by Victoria Eyers
What is an Event Data Recorder (EDR)?
An EDR is a function of a vehicle’s Airbag Control Module (ACM), which is otherwise known as the Restraint Control Module (RCM). The ACM constantly receives data from various sensors around the car. This allows the module to decide whether the vehicle is experiencing an incident which might require the deployment of the airbag system. Where the signals received suggests there may be a need to deploy the airbags, data is recorded by the event data recorder. This is recorded in two forms, either a deployment event or a non-deployment event. A deployment event is where the airbags deploy, whereas a non-deployment event occurs when the airbag module considers there might be a need to deploy airbags, but the threshold to deploy is never reached. Low speed impacts or those with low forces are more likely to be a non-deployment event but irrespective of the event category, data may still be recorded.
What data does the EDR record?
There are some slight variations between vehicle manufacturers, but you can generally expect to find:
- Wheel speed
- Steering wheel angle
- Brakes on/off
- Accelerator pedal % input
- Seatbelt use
- Lateral and longitudinal Delta-V (change in speed)
- Roll angle
The way pre- and post-crash data is saved will vary between manufacturers, as will the number of events that can be saved, but there is usually 5 seconds of pre-crash data. If the vehicle’s airbags have deployed this is usually a good indication that crash data may have been captured. Where the airbags have not deployed, it is still worth investigating, but crash data is not a certainty.
Is it always available?
Not every collision will be severe enough for the ACM/RCM to consider activation. Sometimes this in itself is useful information for an expert; if no data has been created, it might mean an impact was less forceful than has been claimed. Pedestrian impacts, for example, might not be sufficient for data to be saved.
Download of the data is not always possible from every vehicle. From July 2022, access to EDR data became mandatory on all new vehicle models in the EU but not all vehicles are covered by the same download tools; some must be retrieved with the manufacturer’s own equipment. Toyota and Volvo vehicles have very good coverage, with Toyota data available on most vehicles produced since 2004. VW, Audi, and BMW are covered from around 2018/2019. Different tools are available, so to be sure it is best to provide the vehicle make, model, and age so our experts can check for compatibility before undertaking an inspection. At present there is extremely limited coverage for HGVs and motorcycles.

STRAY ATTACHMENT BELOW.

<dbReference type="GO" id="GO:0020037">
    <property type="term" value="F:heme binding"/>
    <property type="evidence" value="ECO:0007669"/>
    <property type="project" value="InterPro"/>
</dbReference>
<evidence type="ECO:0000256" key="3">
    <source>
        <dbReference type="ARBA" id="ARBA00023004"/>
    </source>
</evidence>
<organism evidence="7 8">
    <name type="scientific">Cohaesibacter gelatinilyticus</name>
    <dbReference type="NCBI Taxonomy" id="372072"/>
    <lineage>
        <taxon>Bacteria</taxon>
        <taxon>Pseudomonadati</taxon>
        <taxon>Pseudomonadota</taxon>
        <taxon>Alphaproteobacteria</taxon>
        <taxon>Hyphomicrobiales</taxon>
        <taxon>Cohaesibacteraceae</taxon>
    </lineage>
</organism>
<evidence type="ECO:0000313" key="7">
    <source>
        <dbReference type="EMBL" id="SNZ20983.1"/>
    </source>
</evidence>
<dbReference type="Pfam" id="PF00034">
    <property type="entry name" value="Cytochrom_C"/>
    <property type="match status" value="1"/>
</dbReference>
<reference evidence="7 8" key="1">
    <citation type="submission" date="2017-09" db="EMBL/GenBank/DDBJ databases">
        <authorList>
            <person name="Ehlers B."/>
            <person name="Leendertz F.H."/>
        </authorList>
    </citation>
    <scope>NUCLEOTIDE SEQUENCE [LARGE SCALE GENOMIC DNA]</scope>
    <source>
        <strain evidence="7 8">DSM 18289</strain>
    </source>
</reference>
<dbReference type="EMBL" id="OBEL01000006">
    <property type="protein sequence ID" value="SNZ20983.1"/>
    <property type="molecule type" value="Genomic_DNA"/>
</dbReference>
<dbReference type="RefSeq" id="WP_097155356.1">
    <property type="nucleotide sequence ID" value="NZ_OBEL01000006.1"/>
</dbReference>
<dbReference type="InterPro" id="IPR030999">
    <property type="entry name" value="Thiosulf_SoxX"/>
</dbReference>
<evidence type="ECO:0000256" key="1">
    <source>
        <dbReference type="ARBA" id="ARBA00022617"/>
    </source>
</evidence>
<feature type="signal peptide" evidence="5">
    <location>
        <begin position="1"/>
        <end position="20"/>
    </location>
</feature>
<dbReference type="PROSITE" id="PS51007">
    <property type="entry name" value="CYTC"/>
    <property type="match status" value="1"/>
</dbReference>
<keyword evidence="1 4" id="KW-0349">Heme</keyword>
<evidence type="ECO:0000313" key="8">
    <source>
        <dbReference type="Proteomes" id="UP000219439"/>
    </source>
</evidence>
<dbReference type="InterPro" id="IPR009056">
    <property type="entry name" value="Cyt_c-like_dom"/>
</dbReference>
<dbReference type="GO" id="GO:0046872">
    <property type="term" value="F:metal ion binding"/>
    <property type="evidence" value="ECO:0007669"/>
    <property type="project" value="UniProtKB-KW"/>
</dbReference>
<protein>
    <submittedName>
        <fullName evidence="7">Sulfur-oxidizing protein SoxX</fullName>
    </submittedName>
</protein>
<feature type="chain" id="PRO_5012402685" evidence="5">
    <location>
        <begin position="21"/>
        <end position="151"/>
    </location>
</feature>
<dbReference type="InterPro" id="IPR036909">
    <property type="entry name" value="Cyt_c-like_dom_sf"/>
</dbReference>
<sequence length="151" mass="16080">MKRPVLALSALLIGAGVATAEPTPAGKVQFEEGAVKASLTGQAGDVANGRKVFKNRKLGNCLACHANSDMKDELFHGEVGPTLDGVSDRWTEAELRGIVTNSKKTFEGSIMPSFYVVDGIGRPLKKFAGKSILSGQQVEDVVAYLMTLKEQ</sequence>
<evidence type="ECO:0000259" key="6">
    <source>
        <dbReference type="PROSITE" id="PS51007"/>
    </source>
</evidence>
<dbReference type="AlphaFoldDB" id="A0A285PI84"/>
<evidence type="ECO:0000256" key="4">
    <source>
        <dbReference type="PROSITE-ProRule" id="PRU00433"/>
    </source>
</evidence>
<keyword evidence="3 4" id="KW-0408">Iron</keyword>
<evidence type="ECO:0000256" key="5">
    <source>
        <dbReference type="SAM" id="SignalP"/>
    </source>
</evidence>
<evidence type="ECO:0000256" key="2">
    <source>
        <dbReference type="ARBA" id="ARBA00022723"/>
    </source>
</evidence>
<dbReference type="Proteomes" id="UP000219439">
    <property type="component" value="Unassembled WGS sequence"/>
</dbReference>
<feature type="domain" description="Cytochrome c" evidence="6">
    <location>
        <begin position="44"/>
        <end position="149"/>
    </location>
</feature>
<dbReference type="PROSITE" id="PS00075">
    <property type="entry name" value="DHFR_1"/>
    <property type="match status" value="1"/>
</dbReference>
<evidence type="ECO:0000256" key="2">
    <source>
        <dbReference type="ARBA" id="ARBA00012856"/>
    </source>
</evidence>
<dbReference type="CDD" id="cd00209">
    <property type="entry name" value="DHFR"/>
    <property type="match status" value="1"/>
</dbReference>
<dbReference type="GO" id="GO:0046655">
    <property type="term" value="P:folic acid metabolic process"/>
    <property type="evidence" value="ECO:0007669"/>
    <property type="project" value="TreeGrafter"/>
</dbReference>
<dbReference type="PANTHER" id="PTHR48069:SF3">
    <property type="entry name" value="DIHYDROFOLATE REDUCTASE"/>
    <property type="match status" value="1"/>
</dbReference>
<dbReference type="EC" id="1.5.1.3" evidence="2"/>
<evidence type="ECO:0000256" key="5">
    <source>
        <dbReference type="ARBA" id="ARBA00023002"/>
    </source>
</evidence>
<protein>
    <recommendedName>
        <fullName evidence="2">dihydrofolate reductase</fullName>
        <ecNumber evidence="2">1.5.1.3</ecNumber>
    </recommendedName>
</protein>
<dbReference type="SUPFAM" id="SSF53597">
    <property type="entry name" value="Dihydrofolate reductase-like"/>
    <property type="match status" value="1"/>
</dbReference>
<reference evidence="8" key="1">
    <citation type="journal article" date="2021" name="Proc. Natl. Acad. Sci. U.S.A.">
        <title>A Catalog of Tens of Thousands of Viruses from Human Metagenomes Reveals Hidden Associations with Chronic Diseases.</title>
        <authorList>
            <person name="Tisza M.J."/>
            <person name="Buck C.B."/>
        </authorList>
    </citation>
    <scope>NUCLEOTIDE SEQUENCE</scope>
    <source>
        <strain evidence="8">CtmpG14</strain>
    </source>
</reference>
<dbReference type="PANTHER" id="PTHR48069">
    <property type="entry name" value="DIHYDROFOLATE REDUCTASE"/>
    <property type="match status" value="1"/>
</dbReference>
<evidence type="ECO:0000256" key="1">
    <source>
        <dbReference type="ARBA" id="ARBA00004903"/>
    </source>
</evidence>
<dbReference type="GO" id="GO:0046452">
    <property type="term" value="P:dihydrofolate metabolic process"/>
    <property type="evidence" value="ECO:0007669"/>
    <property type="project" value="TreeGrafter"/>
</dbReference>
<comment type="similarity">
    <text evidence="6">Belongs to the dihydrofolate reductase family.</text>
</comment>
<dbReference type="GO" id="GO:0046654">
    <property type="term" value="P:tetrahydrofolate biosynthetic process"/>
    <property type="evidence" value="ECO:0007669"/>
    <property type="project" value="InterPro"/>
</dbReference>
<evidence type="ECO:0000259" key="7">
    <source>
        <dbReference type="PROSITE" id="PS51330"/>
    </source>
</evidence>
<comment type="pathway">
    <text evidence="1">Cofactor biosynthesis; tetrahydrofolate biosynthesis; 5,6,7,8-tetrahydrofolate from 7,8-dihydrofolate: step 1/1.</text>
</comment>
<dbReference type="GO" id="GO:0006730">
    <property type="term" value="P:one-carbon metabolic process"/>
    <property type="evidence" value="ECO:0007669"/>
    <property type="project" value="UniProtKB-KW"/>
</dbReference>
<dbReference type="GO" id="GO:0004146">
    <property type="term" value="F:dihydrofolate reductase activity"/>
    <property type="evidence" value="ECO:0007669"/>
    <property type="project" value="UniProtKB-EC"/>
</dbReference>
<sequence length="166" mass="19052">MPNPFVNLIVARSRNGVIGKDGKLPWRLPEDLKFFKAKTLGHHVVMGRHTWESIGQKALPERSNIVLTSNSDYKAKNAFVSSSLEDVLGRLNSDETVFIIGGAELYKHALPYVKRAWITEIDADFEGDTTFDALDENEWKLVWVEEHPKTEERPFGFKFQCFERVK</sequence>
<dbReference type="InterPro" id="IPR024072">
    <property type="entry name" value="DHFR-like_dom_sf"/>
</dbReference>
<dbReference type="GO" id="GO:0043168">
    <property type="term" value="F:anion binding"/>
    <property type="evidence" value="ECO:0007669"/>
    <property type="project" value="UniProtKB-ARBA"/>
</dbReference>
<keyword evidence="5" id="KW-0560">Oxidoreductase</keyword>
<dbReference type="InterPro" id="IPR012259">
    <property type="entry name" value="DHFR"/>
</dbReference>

Is the data reliable?
The data recorded will be an accurate reflection of the information that is being sent from the various sensors to the RCM, but the data does require expert interpretation. Although the data is accurate, there are some instances where expert interpretation is required to obtain a reliable conclusion regarding the vehicle’s behaviour at the time of an incident. For example: speed data is taken from the wheel speed sensors. The RCM will accurately record the speed the wheel is rotating at, but that might not be the same as the actual road speed of the vehicle if the wheel is spinning or the vehicle is under heavy braking. Alternatively, if a sensor is located on a part of the vehicle that undergoes heavy deformation during an impact, it may no longer be giving reliable readings. This is where a mechanical vehicle inspection will also assist. This does not mean that the data is not accurate, but without expert interpretation it could mislead. As such, it is important that the data is analysed by an expert so it can be validated and interpreted appropriately.
Are there any pitfalls?
The EDR does not record the date or time of the event, therefore if a vehicle has been in a collision historically (even a minor one), old data relating to the previous incident may have been stored. Or, if an incident involves multiple impacts, separating the data into a coherent sequence can be complex. It is very important that an expert analyses the data to ensure the information being considered actually relates to the incident in question. Wherever possible, the expert should seek to validate the EDR data against other reconstruction methods.
Please contact us for further information or to check if a vehicle is supported.
This is the first bulletin in a series of information notes about EDR. The others in the series cover
- Using EDR data to explain Sudden Unintended Acceleration (SUA) events
- Four common collision types where EDR data illuminates causation
- How and when to cross reference EDR data with other digital data, such as CCTV analysis.